On fasting…

Posted: January 30, 2015 in devotionals

The people who are close to us have the ability to hurt us the most. Take the case of getting hurt. What hurts the most is when our own friends inflict pain on us, whether it is accidental or intentional. When the people whom we know questions us, it makes us think twice.

Read: Matthew 9:14-17

The disciples of John were the ones who were asking the question regarding fasting. They were supposed to be the ones who would be supportive of Jesus, not the ones who would be questioning him. The religious people were disturbed that Jesus ate with sinners (Mt. 9:11), and this time, some were disturbed that he ate at all (9:14). Holiness, for some, is avoiding eating with sinners. For others, holiness meant practicing a self-discipline such as fasting.

The issue at hand is this…

The disciples were not fasting. So how do we respond?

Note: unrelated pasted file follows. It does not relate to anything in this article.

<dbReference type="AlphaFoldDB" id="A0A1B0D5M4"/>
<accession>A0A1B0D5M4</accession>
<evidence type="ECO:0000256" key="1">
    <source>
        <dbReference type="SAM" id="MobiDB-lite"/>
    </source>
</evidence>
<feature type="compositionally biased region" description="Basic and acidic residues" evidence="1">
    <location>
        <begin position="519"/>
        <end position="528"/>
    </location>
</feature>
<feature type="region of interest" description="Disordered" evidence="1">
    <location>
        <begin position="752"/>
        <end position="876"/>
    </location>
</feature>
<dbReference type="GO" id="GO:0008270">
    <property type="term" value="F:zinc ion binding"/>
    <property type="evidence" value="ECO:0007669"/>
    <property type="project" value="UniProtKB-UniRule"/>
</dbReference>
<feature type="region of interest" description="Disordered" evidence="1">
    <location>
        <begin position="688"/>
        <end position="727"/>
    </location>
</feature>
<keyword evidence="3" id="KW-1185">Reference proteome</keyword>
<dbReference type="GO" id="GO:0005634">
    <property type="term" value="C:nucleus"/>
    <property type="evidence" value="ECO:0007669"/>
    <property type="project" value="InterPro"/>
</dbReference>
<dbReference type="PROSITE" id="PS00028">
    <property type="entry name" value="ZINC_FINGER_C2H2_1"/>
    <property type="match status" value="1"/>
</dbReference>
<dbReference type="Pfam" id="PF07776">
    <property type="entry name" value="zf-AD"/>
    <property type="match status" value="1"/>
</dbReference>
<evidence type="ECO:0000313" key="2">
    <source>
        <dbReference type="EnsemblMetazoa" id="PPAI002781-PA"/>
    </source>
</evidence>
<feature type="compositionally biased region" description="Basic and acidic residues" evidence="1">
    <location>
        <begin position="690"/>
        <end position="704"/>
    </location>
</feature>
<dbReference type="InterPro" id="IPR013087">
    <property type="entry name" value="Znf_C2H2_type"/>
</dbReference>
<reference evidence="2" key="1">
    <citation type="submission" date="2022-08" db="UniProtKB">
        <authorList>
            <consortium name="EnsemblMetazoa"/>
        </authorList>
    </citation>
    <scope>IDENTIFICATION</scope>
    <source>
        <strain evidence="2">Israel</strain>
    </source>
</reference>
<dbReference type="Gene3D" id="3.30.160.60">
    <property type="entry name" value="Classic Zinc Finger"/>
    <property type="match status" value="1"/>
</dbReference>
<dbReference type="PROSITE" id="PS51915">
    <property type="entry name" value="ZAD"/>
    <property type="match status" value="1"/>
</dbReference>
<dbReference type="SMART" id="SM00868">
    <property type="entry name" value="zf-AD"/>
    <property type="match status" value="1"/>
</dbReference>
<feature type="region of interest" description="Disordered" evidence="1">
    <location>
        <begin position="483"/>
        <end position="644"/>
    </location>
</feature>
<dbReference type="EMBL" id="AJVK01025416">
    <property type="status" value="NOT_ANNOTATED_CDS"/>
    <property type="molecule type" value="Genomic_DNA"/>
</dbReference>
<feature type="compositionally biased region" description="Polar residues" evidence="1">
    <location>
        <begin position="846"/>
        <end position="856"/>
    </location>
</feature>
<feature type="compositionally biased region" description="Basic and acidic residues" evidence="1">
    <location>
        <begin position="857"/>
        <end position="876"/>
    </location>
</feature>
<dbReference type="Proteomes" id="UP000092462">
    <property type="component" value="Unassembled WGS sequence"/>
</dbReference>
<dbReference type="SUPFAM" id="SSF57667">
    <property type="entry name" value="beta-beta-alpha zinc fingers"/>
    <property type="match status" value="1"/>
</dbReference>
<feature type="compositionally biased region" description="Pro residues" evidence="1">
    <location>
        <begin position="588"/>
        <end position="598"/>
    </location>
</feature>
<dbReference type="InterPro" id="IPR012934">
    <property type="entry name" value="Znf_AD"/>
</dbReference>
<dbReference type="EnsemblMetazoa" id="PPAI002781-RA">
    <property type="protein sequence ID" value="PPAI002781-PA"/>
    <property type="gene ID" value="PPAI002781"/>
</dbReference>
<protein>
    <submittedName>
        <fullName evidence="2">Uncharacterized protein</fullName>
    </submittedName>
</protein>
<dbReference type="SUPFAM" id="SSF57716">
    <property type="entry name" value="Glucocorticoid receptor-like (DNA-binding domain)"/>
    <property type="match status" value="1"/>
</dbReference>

#1 Jesus fasted.

Jesus Christ fasted before his ministry began (Matt. 4:1-9). He fasted for 40 days. He taught on fasting in the “sermon on the mount” by saying “when you fast”, not “if you fast” (Matt. 6:16).

#2 The early church fasted.

Before Paul was sent off, the church in Antioch fasted (Acts 13:1-3). They fasted and prayed in preparation to sending out two men into missions. The church in Galatia also fasted (Acts 14:21-23). Now looking at the text, it says “in every church”, not just a single church, in which they prayed and fasted.

#3 There is a time for everything.

The disciples did not fast when Christ was around because the groom was around (Matt. 9:15). We don’t fast during a wedding feast, but we participate joyfully. In the same manner that when Christ was on earth, they did not fast because they were participating joyfully in the presence of Christ (the groom). It was inappropriate for groomsmen to fast until after a wedding banquet has ended. There is a time to fast (Matt. 9:15).

So there we have it. When we fast, may it not be to show people, rather, we fast because our Lord fasted. Fasting helps us become sensitive to the Holy Spirit (Acts 13:2). Let us find the appropriate time to do so.


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